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M*A*S*H episode
“Dreams”
MASH episode - Dreams - Hawkeye's Arm
In a dream sequence, Hawkeye, while in the mess tent, is asked by his old college med school professor to reattach a soldier's arm. He takes off Hawkeye's arm like a mannequin's in "Dreams" in Season 8.
Season 8, Episode # 22
Number (#195) in series (256 episodes)
Guest star(s) Ford Rainey
Robin Haynes
Fred Stuthman
Kellye Nakahara
Rick Waln
Catherine Bergstrom
Connie Izay
Kurtis Sanders
Network: CBS-TV
Production code: S-612
Writer(s) Alan Alda (teleplay/story) and James Jay Rubinfier (story),
Director Alan Alda
Original airdate February 18, 1980
IMDb logo IMDB Dreams
Episode chronology
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"Goodbye, Cruel World" "War Co-Respondent"


List of all M*A*S*H episodes

Dreams was the 22nd episode of Season 8 of the CBS-TV series M*A*S*H, also the 195th overall series episode. Directed by Alan Alda, who wrote the teleplay and collaborated with James Jay Rubinfier on the storyline, it originally aired on February 18, 1980. This episode is considered arguably amongst the finest written of all 256 episodes of the series.

SynopsisEdit

During a hectic non-stop rush of wounded that is overcrowding the camp, the staff's brief naps have disturbing dreams in which the war is an never-ending intrusion.

Full episode summaryEdit

In a highly surreal episode, after a long and stressful medical crisis, the staff begin having strange dreams and nightmares as they fall asleep.

The 4077th is hit by the biggest batch of wounded they've ever seen, driving everyone in camp to the point of complete exhaustion.

To make things worse, the 8063rd MASH, their sister unit, has bugged out and is not able to help. Patients are piling up but a nebbishy 2nd lieutenant in charge of ambulances refuses to send any to the 4077th to evacuate the wounded because he has signed or for them and is afraid they may be damaged by gunfire.

No one has time to sleep any more than an hour or two at a time, and we get to see some of the bizarre, sad, and even nightmarish dreams they have.

Margaret dreams of herself on her wedding night, in a passionate embrace with her groom. But then a line of soldiers march by, and her husband leaves her, marching off. Her bed is then filled with bloody, wounded soldiers, reaching out to her for help. We last see her standing in a field, her wedding dress stained with blood, as she stands there looking stunned.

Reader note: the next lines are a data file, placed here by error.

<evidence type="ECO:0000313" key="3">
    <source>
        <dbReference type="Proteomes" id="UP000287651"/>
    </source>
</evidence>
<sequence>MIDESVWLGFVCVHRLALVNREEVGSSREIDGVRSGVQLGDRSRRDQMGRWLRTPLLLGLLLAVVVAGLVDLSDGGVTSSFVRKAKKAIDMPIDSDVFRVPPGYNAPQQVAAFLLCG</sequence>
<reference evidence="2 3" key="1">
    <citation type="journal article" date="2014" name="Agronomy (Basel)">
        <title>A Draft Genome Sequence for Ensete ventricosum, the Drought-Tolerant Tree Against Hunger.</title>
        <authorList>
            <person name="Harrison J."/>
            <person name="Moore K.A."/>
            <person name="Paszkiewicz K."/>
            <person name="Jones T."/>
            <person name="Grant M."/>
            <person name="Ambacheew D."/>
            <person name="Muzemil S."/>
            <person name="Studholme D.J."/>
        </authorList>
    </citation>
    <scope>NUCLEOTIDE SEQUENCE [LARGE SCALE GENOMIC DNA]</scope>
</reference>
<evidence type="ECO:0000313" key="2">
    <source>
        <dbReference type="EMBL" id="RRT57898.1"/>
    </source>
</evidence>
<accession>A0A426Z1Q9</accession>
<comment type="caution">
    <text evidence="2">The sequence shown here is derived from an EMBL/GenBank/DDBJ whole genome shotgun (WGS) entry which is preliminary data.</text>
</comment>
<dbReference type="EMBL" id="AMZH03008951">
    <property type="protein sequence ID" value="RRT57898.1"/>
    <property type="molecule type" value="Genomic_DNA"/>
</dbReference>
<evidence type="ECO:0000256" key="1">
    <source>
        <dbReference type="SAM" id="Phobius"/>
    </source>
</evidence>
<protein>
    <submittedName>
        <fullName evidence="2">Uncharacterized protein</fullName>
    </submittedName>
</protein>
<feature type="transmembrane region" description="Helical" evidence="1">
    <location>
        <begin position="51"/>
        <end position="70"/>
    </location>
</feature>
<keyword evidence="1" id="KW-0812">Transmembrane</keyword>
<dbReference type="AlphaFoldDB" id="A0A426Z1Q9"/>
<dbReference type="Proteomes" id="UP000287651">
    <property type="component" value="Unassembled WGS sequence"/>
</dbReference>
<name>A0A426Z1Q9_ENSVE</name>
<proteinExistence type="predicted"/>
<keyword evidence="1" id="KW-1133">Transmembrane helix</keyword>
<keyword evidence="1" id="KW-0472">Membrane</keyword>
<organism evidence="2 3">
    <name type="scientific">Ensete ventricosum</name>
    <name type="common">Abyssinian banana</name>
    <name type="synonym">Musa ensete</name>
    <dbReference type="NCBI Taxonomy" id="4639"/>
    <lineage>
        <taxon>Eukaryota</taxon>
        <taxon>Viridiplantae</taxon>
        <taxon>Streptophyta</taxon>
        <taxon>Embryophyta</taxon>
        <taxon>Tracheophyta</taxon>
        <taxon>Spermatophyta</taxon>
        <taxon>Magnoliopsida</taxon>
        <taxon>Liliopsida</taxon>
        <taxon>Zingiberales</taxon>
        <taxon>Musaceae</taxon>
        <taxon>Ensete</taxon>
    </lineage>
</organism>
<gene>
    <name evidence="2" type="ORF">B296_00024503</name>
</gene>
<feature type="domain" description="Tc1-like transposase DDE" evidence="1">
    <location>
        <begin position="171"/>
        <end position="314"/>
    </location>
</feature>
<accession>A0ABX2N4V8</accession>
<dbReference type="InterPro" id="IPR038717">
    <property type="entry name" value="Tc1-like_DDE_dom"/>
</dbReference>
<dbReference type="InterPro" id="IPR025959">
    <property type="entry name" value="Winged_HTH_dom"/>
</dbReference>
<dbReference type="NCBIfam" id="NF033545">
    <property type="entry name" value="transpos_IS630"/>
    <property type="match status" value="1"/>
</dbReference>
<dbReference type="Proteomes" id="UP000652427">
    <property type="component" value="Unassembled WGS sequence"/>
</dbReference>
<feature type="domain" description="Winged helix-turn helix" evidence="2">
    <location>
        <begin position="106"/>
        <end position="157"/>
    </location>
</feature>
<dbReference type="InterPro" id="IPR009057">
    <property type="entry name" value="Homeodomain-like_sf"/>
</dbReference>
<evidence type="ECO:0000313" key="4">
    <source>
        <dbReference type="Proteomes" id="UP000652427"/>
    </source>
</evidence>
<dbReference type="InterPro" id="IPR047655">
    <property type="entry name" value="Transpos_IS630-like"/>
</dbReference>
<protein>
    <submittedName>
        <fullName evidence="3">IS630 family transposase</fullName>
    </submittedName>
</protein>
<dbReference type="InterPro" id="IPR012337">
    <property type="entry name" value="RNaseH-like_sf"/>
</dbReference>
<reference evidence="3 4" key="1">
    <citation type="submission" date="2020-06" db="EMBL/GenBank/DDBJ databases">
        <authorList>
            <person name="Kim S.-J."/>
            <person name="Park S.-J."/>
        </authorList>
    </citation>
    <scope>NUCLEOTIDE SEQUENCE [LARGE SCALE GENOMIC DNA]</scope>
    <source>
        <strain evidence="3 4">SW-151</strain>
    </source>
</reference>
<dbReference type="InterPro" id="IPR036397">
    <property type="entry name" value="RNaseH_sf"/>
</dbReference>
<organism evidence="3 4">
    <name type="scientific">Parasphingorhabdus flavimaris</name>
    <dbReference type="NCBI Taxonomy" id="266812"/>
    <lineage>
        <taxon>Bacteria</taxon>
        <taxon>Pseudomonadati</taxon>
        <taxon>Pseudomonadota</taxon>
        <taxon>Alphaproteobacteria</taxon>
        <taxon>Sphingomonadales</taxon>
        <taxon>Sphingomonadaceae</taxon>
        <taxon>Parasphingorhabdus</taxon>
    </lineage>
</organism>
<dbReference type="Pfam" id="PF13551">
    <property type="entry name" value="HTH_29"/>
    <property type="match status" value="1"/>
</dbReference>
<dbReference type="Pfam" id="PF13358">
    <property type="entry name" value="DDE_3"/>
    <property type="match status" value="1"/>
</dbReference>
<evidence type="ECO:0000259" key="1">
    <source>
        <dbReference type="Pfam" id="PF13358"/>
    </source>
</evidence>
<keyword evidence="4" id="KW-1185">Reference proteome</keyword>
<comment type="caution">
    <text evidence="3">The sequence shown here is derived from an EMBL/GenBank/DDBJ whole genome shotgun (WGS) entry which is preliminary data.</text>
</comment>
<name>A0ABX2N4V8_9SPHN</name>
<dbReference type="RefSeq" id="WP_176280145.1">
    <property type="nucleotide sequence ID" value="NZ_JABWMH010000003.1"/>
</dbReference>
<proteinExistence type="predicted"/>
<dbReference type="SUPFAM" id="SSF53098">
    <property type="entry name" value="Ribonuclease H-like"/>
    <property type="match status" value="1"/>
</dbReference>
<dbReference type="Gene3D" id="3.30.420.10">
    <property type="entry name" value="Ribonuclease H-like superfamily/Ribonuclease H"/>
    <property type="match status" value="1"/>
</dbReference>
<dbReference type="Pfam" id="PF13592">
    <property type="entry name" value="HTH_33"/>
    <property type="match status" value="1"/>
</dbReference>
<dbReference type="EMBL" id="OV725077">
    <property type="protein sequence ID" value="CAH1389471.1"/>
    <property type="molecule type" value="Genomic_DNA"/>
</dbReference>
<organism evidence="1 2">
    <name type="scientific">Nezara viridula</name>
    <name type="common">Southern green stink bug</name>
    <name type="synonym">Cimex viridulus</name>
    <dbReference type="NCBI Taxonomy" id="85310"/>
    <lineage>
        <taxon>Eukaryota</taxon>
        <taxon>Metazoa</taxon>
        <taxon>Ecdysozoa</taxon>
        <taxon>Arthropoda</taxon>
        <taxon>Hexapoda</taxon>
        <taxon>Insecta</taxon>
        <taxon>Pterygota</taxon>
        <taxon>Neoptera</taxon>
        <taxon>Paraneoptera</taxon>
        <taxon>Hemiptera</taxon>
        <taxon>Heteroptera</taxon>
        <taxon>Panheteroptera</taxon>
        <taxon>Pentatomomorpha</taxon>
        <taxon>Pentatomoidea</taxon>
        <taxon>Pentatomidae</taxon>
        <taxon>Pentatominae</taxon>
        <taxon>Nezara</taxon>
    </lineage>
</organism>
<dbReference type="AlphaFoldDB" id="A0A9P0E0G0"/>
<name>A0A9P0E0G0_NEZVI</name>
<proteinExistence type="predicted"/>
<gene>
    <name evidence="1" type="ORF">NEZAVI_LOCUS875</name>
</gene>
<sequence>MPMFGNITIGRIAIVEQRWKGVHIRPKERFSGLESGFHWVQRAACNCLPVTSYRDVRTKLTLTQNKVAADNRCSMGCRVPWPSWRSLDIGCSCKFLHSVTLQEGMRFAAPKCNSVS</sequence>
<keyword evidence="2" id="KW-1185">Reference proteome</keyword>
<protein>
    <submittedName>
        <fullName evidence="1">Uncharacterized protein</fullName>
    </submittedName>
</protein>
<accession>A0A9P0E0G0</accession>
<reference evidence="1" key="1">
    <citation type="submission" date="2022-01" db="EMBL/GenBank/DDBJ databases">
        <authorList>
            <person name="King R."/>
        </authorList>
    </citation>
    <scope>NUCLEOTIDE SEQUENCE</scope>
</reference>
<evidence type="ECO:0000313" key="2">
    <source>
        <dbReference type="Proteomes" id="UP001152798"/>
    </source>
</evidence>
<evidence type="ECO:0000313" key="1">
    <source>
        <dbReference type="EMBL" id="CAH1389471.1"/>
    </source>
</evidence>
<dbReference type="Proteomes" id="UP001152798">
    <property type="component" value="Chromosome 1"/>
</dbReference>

B.J, catching a nap during a break from surgery, dreams of his wife Peg (Catherine Bergstrom). They are dancing at a fancy party, and stroll their way into the OR. Col. Potter interrupts them, asking B.J. to perform an operation. He does, ignoring Peg. She stands there for a moment or two, and then walks off with two men dressed in tuxedos.

Potter falls asleep in his office, and his dreams starts with a horse wandering in. Potter, now dressed in his WWI uniform, climbs aboard, playing polo with a live grenade. As the grenade explodes into fireworks, Potter then stumbles across his boyhood home, and sees himself as a boy, riding a horse, hearing the sound of his mother calling him to dinner.

Winchester dreams of himself as a magician, performing tricks and entertaining the other members of the camp. A patient is wheeled in, and Winchester tries greater and greater tricks. But the patient gets worse, leading Winchester to try more and more elaborate tricks, to no avail. He's finally reduced to tap dancing and twirling sparklers as the patient dies and is wheeled out. He wakes up from this, sweating profusely, muttering, "Damn."

The recovering patients are piling up so much that all the beds in Post Op are turned into bunk beds, and Father Mulcahy takes a moment to hear one patient's confession.

But he's so exhausted he falls asleep, the patient's confession turning into gibberish. Mulcahy dreams of himself dressed in flowing robes, and he is welcomed to his pulpit as the Pope. He begins to speak to his flock, when suddenly drops of blood splatter his Bible. He looks up, and what was a statue of Jesus is now a bleeding soldier, and the pews full of parishioners is now an OR.